The current "wrangling" in the Senate over President George W. Bushs judicial nominations "has constitutional dimensions, raising important questions about the Senates role in the judicial confirmation process under the Advice and Consent Clause," according to a new white paper authored by four attorneys, including the Center for Individual Freedoms Assistant General Counsel, Reid Alan Cox, and published by the Federalist Society for Law and Public Policy Studies.
The four authors note that, "[b]ecause filibusters of judicial nominees have never been part of Senate tradition until now, the familiar guideposts of historical practice do not offer much direction in pointing the way out of the current judicial confirmation crisis." However, "[a]s a determined Senate minority continues to obstruct up-or-down votes on several nominees while still others languish for months under the threat of even more filibusters, the constitutional questions raised by this unprecedented state of affairs only become more pressing."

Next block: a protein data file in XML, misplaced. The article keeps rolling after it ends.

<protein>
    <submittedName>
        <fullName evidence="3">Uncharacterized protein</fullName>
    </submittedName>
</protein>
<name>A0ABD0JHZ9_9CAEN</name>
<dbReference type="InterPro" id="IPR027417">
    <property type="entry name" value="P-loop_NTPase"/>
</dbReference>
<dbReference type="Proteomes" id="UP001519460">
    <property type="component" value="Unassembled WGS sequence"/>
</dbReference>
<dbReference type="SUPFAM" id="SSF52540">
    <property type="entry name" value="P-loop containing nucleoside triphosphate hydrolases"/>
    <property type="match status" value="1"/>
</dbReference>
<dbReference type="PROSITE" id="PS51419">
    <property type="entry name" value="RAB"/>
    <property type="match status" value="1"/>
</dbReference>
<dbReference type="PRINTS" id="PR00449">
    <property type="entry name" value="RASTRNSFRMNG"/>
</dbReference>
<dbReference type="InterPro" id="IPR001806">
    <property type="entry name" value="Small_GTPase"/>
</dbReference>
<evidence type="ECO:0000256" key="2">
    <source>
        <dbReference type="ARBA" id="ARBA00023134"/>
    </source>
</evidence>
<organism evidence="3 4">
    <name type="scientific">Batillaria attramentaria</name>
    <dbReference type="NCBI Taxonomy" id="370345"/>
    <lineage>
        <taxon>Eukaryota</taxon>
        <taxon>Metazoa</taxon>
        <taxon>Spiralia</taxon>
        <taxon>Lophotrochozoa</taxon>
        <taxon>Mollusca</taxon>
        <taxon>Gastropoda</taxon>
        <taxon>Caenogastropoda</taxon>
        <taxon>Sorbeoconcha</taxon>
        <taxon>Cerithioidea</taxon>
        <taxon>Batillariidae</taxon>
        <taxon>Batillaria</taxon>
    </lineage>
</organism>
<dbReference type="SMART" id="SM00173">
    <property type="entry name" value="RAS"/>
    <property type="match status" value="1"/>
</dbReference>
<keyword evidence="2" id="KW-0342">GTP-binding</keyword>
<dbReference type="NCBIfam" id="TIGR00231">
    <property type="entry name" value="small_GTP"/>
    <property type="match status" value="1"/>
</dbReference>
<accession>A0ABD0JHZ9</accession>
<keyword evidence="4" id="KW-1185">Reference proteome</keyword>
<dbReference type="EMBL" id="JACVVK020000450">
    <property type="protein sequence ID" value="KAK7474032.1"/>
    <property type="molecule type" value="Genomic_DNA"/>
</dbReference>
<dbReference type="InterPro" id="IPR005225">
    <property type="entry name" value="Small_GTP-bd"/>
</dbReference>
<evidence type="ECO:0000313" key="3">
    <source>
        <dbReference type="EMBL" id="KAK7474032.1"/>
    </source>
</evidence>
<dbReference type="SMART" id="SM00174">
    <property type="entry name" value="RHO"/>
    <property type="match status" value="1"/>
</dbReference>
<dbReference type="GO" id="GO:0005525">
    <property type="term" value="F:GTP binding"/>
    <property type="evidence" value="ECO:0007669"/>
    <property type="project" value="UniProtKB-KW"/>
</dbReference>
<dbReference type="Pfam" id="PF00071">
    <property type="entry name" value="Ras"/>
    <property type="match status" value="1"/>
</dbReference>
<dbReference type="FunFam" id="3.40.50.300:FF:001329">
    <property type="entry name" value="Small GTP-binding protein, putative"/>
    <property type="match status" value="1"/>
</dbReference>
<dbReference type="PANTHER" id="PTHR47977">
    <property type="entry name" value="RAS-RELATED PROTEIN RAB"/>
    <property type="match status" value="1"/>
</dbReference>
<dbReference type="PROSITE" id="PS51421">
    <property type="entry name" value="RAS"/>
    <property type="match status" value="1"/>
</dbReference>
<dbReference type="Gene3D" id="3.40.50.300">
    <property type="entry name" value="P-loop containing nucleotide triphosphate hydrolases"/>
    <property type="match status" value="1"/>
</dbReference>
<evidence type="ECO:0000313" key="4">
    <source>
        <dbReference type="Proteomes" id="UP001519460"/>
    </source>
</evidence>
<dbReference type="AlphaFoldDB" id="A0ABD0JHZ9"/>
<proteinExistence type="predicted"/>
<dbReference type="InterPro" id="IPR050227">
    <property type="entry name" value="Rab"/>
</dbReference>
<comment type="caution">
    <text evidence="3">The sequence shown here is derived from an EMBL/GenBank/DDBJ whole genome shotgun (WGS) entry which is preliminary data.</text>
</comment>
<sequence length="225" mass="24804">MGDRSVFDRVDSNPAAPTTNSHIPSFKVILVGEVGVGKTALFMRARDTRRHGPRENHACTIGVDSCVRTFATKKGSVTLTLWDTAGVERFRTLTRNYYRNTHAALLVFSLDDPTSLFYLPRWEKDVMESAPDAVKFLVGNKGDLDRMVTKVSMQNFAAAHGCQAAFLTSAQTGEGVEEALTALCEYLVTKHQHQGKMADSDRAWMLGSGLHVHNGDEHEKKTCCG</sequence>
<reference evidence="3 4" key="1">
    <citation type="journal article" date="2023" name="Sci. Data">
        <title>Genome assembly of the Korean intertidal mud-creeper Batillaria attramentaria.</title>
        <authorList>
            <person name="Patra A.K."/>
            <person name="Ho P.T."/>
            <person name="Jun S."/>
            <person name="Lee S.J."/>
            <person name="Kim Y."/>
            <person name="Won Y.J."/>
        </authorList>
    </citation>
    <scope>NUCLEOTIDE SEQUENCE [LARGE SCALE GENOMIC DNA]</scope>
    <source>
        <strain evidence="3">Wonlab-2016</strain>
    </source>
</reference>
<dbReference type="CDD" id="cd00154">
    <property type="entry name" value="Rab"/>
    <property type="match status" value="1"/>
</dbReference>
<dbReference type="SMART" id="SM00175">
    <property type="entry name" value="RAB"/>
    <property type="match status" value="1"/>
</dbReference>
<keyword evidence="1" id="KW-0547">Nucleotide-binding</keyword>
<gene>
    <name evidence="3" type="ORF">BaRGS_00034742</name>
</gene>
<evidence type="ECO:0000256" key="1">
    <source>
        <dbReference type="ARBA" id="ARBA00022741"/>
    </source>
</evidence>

The white paper concludes that "judicial filibusters pose a unique threat both to the separation of powers and to the independence of the federal judiciary" both "by intruding upon the power vested in the President to nominate and appoint federal judges, and upon the power of the Senate majority to consent to the Presidents nominees." In addition, the authors explain that "should the Senate decide on its own initiative to repeal the offending use of the filibuster rule, an even stronger argument could be made that any attempt to use the filibuster to entrench the filibuster itself would be unconstitutional."
To download a copy of the white paper, click here.November 14, 2003
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